Families, snowmobiles and homemade outhouses dotted the ice that covered Lake Desolation on Sunday for Tinney's Tavern Outhouse Races, a hugely popular annual event in which participants construct a hybrid sled-outhouse and race them across the ice.
The outhouse sleds must be pushed or pulled by team members during the race. At Sunday afternoon’s event in Middle Grove, there were eight teams, two fewer than last year's 10 teams.
The heavy snow, organizers said, caused some teams to back out at the last minute.
Teams could have three to five members, with one who must be seated in the outhouse during the race. To participate, the structure must have three walls and a toilet seat.
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The sled course is about 30 yards out and back, with a full U-turn in the middle between orange cones.
The Outhouse Races function as a popular community gathering that has been a local tradition since 1986.
Often teams come back year after year to participate. Prizes included Tinney's Tavern merchandise and gift certificates. Teams could take home first, second or third place.
"It's always a great time. It's a good way to get the community together," manager Erika Fass said as she worked inside the tavern prior to the race starting.
The event is a large one for Tinney's, which opened at 10 a.m. the morning of the race. By noon, both the bar and the lake outside were packed with people.
This year, Fass said, was even more exciting due to nearby trails having enough snow on them to be open.
"Even with the storm, people are going to come. It's a good way to get the community together," Fass said, noting that each year at least 1,000 people come out for the event.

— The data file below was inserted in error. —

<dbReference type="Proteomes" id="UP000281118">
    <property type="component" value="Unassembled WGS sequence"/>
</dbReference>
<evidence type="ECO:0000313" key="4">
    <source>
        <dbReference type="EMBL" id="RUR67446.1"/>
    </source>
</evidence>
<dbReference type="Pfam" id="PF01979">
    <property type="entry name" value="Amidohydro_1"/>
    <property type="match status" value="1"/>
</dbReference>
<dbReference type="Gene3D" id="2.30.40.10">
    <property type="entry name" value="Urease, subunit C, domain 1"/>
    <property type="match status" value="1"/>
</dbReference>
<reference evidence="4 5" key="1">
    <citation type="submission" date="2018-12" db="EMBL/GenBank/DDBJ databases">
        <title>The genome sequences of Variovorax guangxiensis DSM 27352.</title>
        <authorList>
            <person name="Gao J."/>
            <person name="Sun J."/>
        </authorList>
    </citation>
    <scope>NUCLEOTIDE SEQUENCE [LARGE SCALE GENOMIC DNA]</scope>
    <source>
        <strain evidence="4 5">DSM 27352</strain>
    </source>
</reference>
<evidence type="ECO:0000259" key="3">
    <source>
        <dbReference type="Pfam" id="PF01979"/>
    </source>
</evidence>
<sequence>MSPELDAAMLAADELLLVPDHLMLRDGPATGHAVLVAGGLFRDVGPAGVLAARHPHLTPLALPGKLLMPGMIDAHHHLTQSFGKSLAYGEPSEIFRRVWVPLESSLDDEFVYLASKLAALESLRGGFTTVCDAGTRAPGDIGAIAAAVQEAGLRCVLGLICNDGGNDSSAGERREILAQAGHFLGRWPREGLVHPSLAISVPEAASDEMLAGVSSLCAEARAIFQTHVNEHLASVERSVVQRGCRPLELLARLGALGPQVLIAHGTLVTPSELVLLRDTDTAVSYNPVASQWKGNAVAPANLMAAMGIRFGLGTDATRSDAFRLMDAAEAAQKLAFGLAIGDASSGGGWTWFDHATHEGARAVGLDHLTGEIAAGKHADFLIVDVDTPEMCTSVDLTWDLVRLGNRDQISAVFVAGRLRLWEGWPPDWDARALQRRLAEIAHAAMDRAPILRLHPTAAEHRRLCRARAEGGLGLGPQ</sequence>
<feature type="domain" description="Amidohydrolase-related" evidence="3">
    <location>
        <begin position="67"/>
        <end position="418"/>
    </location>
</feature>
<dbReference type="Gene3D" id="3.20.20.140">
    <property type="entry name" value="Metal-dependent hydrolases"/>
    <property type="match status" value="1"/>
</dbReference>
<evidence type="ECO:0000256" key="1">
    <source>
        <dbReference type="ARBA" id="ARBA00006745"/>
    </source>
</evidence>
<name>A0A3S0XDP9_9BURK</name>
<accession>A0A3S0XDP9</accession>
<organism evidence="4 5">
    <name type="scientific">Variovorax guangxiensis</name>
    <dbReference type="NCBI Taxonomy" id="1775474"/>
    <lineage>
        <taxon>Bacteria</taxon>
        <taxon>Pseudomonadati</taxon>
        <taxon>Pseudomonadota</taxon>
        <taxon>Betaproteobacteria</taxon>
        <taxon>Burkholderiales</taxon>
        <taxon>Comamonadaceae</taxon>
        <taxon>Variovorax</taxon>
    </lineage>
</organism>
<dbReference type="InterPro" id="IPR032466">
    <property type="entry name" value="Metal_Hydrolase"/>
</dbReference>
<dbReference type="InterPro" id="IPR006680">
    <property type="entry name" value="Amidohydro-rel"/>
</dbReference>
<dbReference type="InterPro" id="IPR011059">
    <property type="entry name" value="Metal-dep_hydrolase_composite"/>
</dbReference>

Volunteers helped with the day's activities, and law enforcement officers from the Saratoga County Sheriff's Office were also on the scene, directing drivers across the slick and icy roads to the races.
While the tavern itself was packed with customers seeking solace from the bitter cold outside, the lake was as big an attraction for others.
Roars of snowmobile engines pierced the air outside as drivers whipped across the ice on the lake in the freshly fallen snow, and dozens of groups tailgated on the ice waiting for the races to start.
Parents pulled children on sleds across the ice, holding styrofoam cups filled with hot chocolate with one hand and hot dogs purchased from stands by the tavern in the other.
Tinney's Tavern owner Kevin Joyce was also on the ice all day and, when the time came for the first heat of races around 1 p.m., grabbed people's attention with a megaphone.
Watchers cleared the race track and fell into two lines, one on each side of the track, and prepared for the outhouse sleds to take off.
While some outhouses toppled over immediately, others sailed smoothly down the ice and around the bend, with runners sprinting, pulling and pushing as hard as they could.
"The Skidmarks stayed true to their name," Joyce said as a large outhouse sled named "Skidmarks" slid all over the ice and left long dragging marks behind it in its rush to the finish line.